So I wrote you a letter that was a few paragraphs long. It felt cold and very “business professional” because at that point I didn’t know what I wanted out of this. What I wanted from you. What I wanted for us.
So I took that letter and threw it out. And now here I am writing to you as me. Free of guidelines, free of structure (let’s call this a stream of consciousness), free of concern for your emotions or any consideration for mine. Because this letter really isn’t for you at all. It’s just for me.
Because you died on January 17, 1996. A day and one month before my 8th birthday. I’m twenty years too late. And I’m mad. I’m mad that I can’t introduce you to my mom. She’s beautiful. She’s crazy. She made sure I grew up surrounded by other Korean adoptees so I never felt alone or ostracized as a minority. She enrolled me in Korean Culture Camp and for ten years she drove me an hour in the morning to camp and an hour home at night. She even volunteered at the camp and she was the most popular volunteer because she could make amazing mandu. And you know what? She thinks I’m amazing and reminds me every day how much I mean to her. And my dad. I’m mad that you’ll never be able to meet my dad. He’s the most selfless human being in the world. He was a cop so he was always a cool dad to me. He served in Vietnam so he understands and taught me the value of life. I’m so upset that you will never know that he used to call me Angel as a little kid, even though I was the worst, spoiled, bratty, tantrum loving toddler in the entire universe.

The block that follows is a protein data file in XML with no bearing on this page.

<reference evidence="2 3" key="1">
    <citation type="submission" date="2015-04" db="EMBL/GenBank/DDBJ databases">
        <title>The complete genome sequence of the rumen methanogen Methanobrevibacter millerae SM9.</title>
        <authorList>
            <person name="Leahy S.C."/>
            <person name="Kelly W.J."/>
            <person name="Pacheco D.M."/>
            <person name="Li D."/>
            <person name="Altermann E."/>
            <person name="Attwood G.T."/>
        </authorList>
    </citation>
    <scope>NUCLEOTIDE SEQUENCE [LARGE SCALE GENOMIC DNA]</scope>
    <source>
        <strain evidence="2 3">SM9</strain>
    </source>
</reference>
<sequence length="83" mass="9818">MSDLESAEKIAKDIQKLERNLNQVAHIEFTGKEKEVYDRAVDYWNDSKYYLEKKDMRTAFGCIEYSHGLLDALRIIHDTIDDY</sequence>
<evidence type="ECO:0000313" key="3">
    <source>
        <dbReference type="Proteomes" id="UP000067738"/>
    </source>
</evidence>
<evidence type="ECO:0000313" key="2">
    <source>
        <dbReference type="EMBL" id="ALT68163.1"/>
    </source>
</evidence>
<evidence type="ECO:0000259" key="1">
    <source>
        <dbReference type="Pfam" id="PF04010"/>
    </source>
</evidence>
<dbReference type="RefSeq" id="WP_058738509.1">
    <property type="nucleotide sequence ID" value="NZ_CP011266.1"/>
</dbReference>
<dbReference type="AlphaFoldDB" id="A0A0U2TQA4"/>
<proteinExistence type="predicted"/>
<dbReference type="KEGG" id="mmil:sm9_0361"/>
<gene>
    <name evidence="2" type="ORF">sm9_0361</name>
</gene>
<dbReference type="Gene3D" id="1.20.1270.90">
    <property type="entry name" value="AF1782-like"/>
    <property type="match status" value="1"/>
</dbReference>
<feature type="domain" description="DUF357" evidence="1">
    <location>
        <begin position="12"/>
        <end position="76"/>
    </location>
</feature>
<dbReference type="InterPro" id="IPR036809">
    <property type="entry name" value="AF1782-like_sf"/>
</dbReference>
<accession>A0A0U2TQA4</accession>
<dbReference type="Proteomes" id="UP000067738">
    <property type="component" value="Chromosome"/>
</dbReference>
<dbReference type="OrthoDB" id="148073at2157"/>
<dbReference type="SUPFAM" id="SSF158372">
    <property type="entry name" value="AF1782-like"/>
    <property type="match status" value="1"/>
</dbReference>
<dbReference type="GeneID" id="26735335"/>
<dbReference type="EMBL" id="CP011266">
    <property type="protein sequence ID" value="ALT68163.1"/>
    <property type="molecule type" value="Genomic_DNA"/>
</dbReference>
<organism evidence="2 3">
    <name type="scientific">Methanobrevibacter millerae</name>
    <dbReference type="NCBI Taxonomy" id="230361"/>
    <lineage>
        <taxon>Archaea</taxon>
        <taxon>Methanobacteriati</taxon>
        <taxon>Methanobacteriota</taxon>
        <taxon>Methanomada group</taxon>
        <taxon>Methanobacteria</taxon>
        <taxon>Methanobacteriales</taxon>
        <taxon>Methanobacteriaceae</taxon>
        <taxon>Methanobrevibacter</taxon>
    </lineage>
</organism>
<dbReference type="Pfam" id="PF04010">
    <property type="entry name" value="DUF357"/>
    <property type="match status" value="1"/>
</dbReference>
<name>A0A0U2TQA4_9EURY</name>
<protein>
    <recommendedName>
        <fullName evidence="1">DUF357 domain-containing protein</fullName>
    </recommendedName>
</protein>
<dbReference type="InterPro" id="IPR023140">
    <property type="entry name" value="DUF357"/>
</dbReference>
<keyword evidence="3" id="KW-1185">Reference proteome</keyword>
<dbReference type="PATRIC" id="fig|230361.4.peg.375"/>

I’m mad that I’ll never be able to hold your hand and tell you I’m ok. I’m sad that I’ll never be able to cry on your shoulder and tell you that my life is incredible. I’m really ticked off that I will probably never know your name, how you lived, and how you died. I’m so heartbroken that our only day together is a memory that I will never remember.
Mom, I’m so sorry that within a few years I will have outlived you. That I’ll grow old and you will forever be my 23 year old mother who died before she was 35. But while I may never know your name, how you lived, and how you died, I will fill this void of unanswered questions with what I do know.
My name is Krista, and I’m your daughter. My life is beautiful. I’m surrounded by family that I love and adore. Surrounded by friends who are crazy and weird but also honest and true and ridiculously funny. I plan on dying an old wrinkled woman. I’m going to die holding my husband’s hand and laughing about that time I booked a trip to Korea to meet you but you weren’t even there. When I die I will be thinking of you Mom. I’ll be thinking about how I was so lucky to have two mothers, two fathers, and two lives. Because of you, I had two.
Mom, my adoption agency suggested that I write you a letter. Now you know my name is Krista, and I’m so very proud to be your daughter.